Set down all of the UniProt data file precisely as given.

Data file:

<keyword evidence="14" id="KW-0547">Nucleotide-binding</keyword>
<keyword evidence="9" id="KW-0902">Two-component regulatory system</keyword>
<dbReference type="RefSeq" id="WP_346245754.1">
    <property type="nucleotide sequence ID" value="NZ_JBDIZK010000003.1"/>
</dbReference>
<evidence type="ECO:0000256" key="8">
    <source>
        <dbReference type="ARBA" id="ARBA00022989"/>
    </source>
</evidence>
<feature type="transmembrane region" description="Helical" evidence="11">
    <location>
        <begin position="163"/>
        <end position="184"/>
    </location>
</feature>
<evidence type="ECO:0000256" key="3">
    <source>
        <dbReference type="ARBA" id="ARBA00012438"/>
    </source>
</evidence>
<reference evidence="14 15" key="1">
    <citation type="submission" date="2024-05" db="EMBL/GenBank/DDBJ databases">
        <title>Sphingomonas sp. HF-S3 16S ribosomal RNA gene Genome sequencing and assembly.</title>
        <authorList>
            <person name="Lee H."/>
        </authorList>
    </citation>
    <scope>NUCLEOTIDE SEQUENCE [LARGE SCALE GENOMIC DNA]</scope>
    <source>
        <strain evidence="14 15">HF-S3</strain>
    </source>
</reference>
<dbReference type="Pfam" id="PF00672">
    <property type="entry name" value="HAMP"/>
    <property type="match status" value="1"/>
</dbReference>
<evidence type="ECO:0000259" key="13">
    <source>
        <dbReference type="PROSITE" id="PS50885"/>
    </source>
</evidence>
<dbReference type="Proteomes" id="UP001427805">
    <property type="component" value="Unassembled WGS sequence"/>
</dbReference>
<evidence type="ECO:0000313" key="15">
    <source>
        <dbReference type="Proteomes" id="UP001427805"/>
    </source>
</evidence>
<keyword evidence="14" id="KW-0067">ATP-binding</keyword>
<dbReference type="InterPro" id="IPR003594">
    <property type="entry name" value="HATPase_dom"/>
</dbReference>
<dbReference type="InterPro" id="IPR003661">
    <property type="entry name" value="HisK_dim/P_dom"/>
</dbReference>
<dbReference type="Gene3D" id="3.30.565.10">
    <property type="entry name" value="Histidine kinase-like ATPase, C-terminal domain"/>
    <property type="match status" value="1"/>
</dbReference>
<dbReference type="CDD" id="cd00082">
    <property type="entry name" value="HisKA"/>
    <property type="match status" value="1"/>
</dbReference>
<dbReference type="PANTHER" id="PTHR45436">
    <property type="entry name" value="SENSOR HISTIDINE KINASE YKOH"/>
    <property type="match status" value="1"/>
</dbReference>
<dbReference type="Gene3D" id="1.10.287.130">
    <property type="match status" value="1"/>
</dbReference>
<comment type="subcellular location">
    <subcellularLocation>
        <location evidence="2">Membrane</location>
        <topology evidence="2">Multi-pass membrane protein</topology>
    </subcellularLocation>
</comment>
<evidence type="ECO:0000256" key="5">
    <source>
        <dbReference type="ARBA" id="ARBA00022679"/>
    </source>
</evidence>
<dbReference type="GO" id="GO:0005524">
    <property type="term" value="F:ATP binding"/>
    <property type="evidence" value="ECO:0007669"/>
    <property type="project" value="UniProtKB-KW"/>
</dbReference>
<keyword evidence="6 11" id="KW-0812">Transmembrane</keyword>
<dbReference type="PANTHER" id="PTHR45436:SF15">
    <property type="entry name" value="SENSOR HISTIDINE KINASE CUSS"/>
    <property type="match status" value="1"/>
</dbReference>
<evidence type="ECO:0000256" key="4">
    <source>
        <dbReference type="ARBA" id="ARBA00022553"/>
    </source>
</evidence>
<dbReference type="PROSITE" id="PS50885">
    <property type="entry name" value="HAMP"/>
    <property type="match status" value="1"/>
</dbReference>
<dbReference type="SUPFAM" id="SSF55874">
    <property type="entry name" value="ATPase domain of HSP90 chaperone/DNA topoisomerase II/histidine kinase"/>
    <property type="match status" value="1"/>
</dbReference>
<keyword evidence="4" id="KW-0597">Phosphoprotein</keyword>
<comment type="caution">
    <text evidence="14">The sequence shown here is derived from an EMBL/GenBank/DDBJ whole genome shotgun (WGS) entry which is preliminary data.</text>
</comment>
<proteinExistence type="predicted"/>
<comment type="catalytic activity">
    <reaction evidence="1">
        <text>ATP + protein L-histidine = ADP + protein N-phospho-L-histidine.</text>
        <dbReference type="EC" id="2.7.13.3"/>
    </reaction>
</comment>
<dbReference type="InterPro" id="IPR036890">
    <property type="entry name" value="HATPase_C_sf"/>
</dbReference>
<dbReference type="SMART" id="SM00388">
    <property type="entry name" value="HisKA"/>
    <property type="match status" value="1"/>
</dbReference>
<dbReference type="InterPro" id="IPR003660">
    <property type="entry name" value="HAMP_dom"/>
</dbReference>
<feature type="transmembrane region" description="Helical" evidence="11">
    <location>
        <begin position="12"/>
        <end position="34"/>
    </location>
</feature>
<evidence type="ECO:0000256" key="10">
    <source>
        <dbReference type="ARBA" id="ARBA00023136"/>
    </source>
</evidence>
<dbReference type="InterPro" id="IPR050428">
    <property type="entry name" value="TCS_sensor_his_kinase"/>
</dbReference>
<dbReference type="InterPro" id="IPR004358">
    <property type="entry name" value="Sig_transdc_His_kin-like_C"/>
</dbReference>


<keyword evidence="14" id="KW-0547">Nucleotide-binding</keyword>
<keyword evidence="9" id="KW-0902">Two-component regulatory system</keyword>
<dbReference type="RefSeq" id="WP_346245754.1">
    <property type="nucleotide sequence ID" value="NZ_JBDIZK010000003.1"/>
</dbReference>
<evidence type="ECO:0000256" key="8">
    <source>
        <dbReference type="ARBA" id="ARBA00022989"/>
    </source>
</evidence>
<feature type="transmembrane region" description="Helical" evidence="11">
    <location>
        <begin position="163"/>
        <end position="184"/>
    </location>
</feature>
<evidence type="ECO:0000256" key="3">
    <source>
        <dbReference type="ARBA" id="ARBA00012438"/>
    </source>
</evidence>
<reference evidence="14 15" key="1">
    <citation type="submission" date="2024-05" db="EMBL/GenBank/DDBJ databases">
        <title>Sphingomonas sp. HF-S3 16S ribosomal RNA gene Genome sequencing and assembly.</title>
        <authorList>
            <person name="Lee H."/>
        </authorList>
    </citation>
    <scope>NUCLEOTIDE SEQUENCE [LARGE SCALE GENOMIC DNA]</scope>
    <source>
        <strain evidence="14 15">HF-S3</strain>
    </source>
</reference>
<dbReference type="Pfam" id="PF00672">
    <property type="entry name" value="HAMP"/>
    <property type="match status" value="1"/>
</dbReference>
<evidence type="ECO:0000259" key="13">
    <source>
        <dbReference type="PROSITE" id="PS50885"/>
    </source>
</evidence>
<dbReference type="Proteomes" id="UP001427805">
    <property type="component" value="Unassembled WGS sequence"/>
</dbReference>
<evidence type="ECO:0000313" key="15">
    <source>
        <dbReference type="Proteomes" id="UP001427805"/>
    </source>
</evidence>
<keyword evidence="14" id="KW-0067">ATP-binding</keyword>
<dbReference type="InterPro" id="IPR003594">
    <property type="entry name" value="HATPase_dom"/>
</dbReference>
<dbReference type="InterPro" id="IPR003661">
    <property type="entry name" value="HisK_dim/P_dom"/>
</dbReference>
<dbReference type="Gene3D" id="3.30.565.10">
    <property type="entry name" value="Histidine kinase-like ATPase, C-terminal domain"/>
    <property type="match status" value="1"/>
</dbReference>
<dbReference type="CDD" id="cd00082">
    <property type="entry name" value="HisKA"/>
    <property type="match status" value="1"/>
</dbReference>
<dbReference type="PANTHER" id="PTHR45436">
    <property type="entry name" value="SENSOR HISTIDINE KINASE YKOH"/>
    <property type="match status" value="1"/>
</dbReference>
<dbReference type="Gene3D" id="1.10.287.130">
    <property type="match status" value="1"/>
</dbReference>
<comment type="subcellular location">
    <subcellularLocation>
        <location evidence="2">Membrane</location>
        <topology evidence="2">Multi-pass membrane protein</topology>
    </subcellularLocation>
</comment>
<evidence type="ECO:0000256" key="5">
    <source>
        <dbReference type="ARBA" id="ARBA00022679"/>
    </source>
</evidence>
<dbReference type="GO" id="GO:0005524">
    <property type="term" value="F:ATP binding"/>
    <property type="evidence" value="ECO:0007669"/>
    <property type="project" value="UniProtKB-KW"/>
</dbReference>
<keyword evidence="6 11" id="KW-0812">Transmembrane</keyword>
<dbReference type="PANTHER" id="PTHR45436:SF15">
    <property type="entry name" value="SENSOR HISTIDINE KINASE CUSS"/>
    <property type="match status" value="1"/>
</dbReference>
<evidence type="ECO:0000256" key="4">
    <source>
        <dbReference type="ARBA" id="ARBA00022553"/>
    </source>
</evidence>
<dbReference type="PROSITE" id="PS50885">
    <property type="entry name" value="HAMP"/>
    <property type="match status" value="1"/>
</dbReference>
<dbReference type="SUPFAM" id="SSF55874">
    <property type="entry name" value="ATPase domain of HSP90 chaperone/DNA topoisomerase II/histidine kinase"/>
    <property type="match status" value="1"/>
</dbReference>
<keyword evidence="4" id="KW-0597">Phosphoprotein</keyword>
<comment type="caution">
    <text evidence="14">The sequence shown here is derived from an EMBL/GenBank/DDBJ whole genome shotgun (WGS) entry which is preliminary data.</text>
</comment>
<proteinExistence type="predicted"/>
<comment type="catalytic activity">
    <reaction evidence="1">
        <text>ATP + protein L-histidine = ADP + protein N-phospho-L-histidine.</text>
        <dbReference type="EC" id="2.7.13.3"/>
    </reaction>
</comment>
<dbReference type="InterPro" id="IPR036890">
    <property type="entry name" value="HATPase_C_sf"/>
</dbReference>
<dbReference type="SMART" id="SM00388">
    <property type="entry name" value="HisKA"/>
    <property type="match status" value="1"/>
</dbReference>
<dbReference type="InterPro" id="IPR003660">
    <property type="entry name" value="HAMP_dom"/>
</dbReference>
<feature type="transmembrane region" description="Helical" evidence="11">
    <location>
        <begin position="12"/>
        <end position="34"/>
    </location>
</feature>
<evidence type="ECO:0000256" key="10">
    <source>
        <dbReference type="ARBA" id="ARBA00023136"/>
    </source>
</evidence>
<dbReference type="InterPro" id="IPR050428">
    <property type="entry name" value="TCS_sensor_his_kinase"/>
</dbReference>
<dbReference type="InterPro" id="IPR004358">
    <property type="entry name" value="Sig_transdc_His_kin-like_C"/>
</dbReference>